It is well known that $\sum_{i=0}^\infty {n+i-1 \choose i}x^i=\frac{1}{(1-x)^n},$ i.e. $\frac{1}{(1-x)^n}$ is generating function for sequence $a_i={n+i-1 \choose i.}$

But I want to find generating function for sequence $a_i={n+im-1 \choose im.}$ Using The On-Line Encyclopedia of Integer Sequences, I understood that generating function for sequence $a_i={n+2i-1 \choose 2i.}$ is $\frac{1+(n-1)x}{(1-x)^2}.$ But I cann't recieve generating function if $m>2.$ I found two formulas for multiset formula. But they didn't help me.

Thanks a lot in advance for any help!


We can simplify our problem: $$ \binom{n+im-1}{im} = (-1)^{im}\binom{-n}{im} $$ We are looking for $$ A_p(x) = \sum\limits_{i=0}^\infty \binom{-n}{im+p}x^i $$ Where $p\in \{ 0, 1, \dots, m-1 \} $ (particularly, $p=0$). We also have: $$ S(x) = \sum\limits_{i=0}^\infty \binom{-n}{i} x^i = \frac{1}{(1+x)^n} $$

Let $\{ z, z^2, \dots, z^m \}$ be different complex solutions to the equation $z^m=1$.

$$ S(z^l \cdot x ) = \sum\limits_{i=0}^\infty \binom{-n}{i} (z^l\cdot x)^i = A_0(x^m) +z^l \cdot xA_1(x^m) + \dots + z^{l(m-1)} \cdot x^{m-1}A_{m-1}(x^m) $$ We created a linear system of equations, where the variables are functions $A_p(x)$. Now we will have, because $z+z^2+\dots+z^m=0$: $$ A_0(x^m) = \frac{1}{m} \sum\limits_{j=1}^m S(z^j \cdot x) = \frac{1}{m} (\frac{1}{(1+zx)^n}+\frac{1}{(1+z^2x)^n}+\dots+\frac{1}{(1+z^nx)^n}) $$ When $m=2$ $$ A_0(x^2) = \frac{1}{2}(\frac{1}{(1+x)^n}+\frac{1}{(1-x)^n}) $$ Derivation for any $p$ is possible, but needs more work with solving the linear equation.


The $m$-th roots of unity $\omega_j=\exp\left(\frac{2\pi ij}{m}\right), 0\leq j<m$ have the nice property to filter elements. For $m,N>0$ we have \begin{align*} \frac{1}{m}\sum_{j=0}^{m-1}\exp\left(\frac{2\pi ij N}{m}\right)= \begin{cases} 1&\qquad m\mid N\\ 0& \qquad otherwise \end{cases} \end{align*}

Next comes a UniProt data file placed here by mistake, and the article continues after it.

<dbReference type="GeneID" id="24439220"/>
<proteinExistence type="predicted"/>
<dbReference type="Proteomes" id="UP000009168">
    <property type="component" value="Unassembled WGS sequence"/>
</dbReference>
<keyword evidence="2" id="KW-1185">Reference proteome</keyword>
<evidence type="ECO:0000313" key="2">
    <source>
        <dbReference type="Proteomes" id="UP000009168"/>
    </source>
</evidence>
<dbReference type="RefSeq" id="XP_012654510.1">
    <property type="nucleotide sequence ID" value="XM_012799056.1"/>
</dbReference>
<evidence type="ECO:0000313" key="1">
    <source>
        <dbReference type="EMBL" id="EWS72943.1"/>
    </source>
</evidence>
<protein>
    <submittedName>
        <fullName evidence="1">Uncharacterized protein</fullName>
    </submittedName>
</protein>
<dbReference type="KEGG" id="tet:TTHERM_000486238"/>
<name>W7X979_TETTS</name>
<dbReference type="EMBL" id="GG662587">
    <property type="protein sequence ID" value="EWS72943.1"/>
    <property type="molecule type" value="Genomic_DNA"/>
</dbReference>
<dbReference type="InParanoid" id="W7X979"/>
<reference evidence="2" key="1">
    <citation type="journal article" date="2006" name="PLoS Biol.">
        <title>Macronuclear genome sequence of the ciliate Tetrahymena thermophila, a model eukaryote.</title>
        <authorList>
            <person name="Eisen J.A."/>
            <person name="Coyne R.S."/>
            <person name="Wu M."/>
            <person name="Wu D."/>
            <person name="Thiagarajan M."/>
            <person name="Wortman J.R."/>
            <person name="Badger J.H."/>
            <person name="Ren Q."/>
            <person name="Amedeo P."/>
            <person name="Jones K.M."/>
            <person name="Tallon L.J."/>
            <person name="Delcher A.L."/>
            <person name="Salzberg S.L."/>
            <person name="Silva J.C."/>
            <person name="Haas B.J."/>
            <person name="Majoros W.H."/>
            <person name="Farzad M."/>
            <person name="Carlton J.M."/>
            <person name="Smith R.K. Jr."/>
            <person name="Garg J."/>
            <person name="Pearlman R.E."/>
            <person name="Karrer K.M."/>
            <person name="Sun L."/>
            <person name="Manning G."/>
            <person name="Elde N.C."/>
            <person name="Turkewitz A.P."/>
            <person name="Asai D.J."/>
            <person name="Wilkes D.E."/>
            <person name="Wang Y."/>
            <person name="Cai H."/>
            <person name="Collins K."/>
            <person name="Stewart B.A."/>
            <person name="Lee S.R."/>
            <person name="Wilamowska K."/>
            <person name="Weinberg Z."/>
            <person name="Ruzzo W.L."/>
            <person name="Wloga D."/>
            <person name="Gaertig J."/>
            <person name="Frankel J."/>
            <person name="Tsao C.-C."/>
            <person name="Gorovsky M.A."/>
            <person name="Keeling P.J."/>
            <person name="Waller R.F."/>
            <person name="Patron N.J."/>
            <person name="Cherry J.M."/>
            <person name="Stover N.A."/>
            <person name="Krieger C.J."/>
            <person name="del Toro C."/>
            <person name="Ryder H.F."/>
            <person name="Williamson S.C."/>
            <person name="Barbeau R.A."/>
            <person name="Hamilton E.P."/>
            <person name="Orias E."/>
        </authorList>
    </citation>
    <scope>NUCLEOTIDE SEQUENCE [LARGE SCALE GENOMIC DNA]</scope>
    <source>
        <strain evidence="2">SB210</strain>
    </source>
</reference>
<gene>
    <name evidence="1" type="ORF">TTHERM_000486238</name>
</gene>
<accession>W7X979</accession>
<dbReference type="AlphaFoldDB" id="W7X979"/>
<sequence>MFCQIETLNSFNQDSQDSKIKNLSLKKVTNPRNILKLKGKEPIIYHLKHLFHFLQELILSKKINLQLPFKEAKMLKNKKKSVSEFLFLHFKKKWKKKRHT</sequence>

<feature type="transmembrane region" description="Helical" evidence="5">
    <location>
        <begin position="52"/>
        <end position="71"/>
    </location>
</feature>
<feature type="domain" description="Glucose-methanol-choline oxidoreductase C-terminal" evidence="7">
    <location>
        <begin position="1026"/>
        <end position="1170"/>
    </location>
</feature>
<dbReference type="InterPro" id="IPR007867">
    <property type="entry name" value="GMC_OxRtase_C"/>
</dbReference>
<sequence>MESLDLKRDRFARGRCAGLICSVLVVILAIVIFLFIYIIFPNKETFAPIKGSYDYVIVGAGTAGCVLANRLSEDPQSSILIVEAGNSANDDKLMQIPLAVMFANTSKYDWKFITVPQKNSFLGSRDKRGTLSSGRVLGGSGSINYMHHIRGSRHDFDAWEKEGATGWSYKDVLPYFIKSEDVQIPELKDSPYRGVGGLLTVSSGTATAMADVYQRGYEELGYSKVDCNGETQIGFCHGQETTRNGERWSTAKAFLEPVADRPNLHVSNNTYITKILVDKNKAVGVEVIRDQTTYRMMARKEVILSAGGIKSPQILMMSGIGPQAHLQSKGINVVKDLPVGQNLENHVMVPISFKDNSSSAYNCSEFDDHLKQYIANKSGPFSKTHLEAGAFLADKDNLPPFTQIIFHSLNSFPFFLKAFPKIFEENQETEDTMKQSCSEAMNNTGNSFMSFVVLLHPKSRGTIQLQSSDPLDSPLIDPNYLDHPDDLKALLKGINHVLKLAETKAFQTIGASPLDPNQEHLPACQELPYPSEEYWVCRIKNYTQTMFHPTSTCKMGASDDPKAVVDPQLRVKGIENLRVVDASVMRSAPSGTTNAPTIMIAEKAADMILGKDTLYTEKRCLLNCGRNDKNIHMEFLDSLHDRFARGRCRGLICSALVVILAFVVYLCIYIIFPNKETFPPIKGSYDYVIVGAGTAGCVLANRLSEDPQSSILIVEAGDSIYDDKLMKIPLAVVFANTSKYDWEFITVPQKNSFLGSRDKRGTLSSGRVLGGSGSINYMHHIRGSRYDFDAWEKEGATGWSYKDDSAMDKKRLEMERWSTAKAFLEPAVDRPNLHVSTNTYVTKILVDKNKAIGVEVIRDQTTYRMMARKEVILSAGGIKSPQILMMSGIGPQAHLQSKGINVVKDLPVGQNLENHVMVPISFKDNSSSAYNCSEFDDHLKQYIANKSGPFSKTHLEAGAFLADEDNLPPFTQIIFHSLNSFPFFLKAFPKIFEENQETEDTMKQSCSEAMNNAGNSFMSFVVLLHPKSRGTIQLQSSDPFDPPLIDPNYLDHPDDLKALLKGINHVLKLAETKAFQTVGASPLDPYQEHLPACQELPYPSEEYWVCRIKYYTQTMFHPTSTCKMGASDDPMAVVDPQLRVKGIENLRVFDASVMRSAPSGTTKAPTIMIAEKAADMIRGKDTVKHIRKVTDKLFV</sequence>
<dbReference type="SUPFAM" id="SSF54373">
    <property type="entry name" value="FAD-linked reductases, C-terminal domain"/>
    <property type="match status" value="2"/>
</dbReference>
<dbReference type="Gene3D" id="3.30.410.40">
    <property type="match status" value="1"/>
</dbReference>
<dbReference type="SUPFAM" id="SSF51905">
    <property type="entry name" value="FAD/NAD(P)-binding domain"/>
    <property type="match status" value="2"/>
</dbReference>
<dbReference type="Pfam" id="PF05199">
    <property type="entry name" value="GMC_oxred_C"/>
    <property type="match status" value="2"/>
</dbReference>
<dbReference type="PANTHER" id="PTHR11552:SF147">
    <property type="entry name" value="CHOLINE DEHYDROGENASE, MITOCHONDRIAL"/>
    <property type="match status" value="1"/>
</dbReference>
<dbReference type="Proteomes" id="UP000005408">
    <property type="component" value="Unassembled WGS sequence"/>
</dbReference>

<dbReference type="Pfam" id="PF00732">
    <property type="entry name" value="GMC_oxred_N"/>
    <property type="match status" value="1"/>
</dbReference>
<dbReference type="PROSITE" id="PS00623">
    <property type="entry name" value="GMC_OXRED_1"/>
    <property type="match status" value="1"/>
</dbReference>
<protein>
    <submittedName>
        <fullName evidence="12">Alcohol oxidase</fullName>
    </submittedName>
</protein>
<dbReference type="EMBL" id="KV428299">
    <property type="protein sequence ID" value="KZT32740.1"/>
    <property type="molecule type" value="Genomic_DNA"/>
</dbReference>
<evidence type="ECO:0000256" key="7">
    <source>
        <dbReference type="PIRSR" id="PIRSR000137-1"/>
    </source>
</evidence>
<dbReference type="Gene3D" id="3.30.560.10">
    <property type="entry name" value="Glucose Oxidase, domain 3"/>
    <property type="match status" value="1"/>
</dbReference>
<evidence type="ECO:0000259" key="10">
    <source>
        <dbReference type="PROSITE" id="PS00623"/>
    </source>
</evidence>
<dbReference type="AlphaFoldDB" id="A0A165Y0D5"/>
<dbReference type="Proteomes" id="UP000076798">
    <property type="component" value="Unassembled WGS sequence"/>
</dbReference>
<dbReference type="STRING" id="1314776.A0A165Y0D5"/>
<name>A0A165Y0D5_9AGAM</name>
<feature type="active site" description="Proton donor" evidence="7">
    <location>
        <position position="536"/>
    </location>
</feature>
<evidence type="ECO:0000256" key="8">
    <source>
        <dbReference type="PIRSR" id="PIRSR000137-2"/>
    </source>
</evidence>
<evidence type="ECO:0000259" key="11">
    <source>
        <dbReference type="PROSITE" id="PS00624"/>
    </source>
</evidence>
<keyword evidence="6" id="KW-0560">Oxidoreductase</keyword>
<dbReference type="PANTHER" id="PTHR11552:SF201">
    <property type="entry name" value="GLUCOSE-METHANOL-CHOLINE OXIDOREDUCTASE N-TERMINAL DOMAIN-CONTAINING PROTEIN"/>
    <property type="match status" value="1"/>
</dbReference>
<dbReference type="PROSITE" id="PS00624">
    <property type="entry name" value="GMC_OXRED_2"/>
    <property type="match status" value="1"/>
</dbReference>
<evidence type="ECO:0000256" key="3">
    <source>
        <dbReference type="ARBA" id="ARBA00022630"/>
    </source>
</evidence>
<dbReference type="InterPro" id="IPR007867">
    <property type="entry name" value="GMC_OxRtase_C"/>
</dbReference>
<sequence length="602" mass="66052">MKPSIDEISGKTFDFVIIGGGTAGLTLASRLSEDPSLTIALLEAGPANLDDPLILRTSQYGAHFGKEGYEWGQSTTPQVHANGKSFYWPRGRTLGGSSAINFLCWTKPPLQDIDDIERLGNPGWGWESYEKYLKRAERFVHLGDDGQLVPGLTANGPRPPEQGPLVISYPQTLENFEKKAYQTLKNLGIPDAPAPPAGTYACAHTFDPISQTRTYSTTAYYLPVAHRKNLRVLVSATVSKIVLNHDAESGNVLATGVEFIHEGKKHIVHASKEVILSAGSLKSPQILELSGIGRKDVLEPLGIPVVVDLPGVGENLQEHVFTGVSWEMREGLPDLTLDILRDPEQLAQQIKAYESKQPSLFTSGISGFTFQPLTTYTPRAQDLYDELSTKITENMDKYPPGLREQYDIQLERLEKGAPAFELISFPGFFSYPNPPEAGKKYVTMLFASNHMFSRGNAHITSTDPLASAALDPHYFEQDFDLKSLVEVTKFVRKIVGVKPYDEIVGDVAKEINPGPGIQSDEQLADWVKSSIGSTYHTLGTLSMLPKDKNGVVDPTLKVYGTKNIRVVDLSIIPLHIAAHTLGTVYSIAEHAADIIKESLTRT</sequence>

If $A(x)=\sum_{k=0}^\infty a_kx^k$ then \begin{align*} A(x)+A(\omega_1x)+\cdots+A(\omega_{m-1}x)=\sum_{k=0}^\infty a_{mk}x^{mk}\tag{1} \end{align*}

We set \begin{align*} A_1(x)=\sum_{k=0}^\infty \binom{n+k-1}{k}x^k=\frac{1}{(1-x)^n} \end{align*}

According to (1) we obtain \begin{align*} \color{blue}{A_m(x)}&\color{blue}{=\sum_{k=0}^\infty\binom{n+mk-1}{mk}x^k}\\ &=A_1\left(x^{1/m}\right)+A_1\left(\omega_1 x^{1/m}\right)+\cdots+A_{m-1}\left(\omega_{m-1} x^{1/m}\right)\\ &=\sum_{j=0}^{m-1}A_1\left(\omega_j x^{1/m}\right)\\ &\,\,\color{blue}{=\sum_{j=0}^{m-1}\frac{1}{\left(1-\omega_j x^{1/m}\right)^n}} \end{align*}

Some special cases:

Case $m=2$:

We have $\{\omega_0,\omega_1\}=\{1,e^{\pi i}\}=\{1,-1\}$

\begin{align*} A_2(x)&=\sum_{k=0}^\infty \binom{n+2k-1}{2k}x^k\\ &=\frac{1}{(1-\sqrt{x})^n}+\frac{1}{(1+\sqrt{x})^n} \end{align*}

Case $m=3$:

We have $\{\omega_0,\omega_1,\omega_2\}=\{1,e^{\frac{2\pi i}{3}},e^{\frac{4\pi i}{3}}\}=\{1,\frac{1}{2}(-1+\sqrt{3}),\frac{1}{2}\left(-1-\sqrt{3}\right)\}$

\begin{align*} A_3(x)&=\sum_{k=0}^\infty \binom{n+3k-1}{3k}x^k\\ &=\frac{1}{(1-\sqrt[3]{x})^n}+\frac{1}{(1+\frac{1}{2}(1-\sqrt{3})\sqrt[3]{x})^n}+\frac{1}{(1+\frac{1}{2}(1+\sqrt{3})\sqrt[3]{x})^n} \end{align*}

Case $m=4$:

We have $\{\omega_0,\omega_1,\omega_2,\omega_3\}=\{1,e^{\frac{\pi i}{2}},e^{\pi i},e^{\frac{3\pi i}{2}}\}=\{1,i,-1,-i\}$

\begin{align*} A_4(x)&=\sum_{k=0}^\infty \binom{n+4k-1}{4k}x^k\\ &=\frac{1}{(1-\sqrt[4]{x})^n}+\frac{1}{(1-i\sqrt[4]{x})^n}+\frac{1}{(1+\sqrt[4]{x})^n}+\frac{1}{(1+i\sqrt[4]{x})^n} \end{align*}


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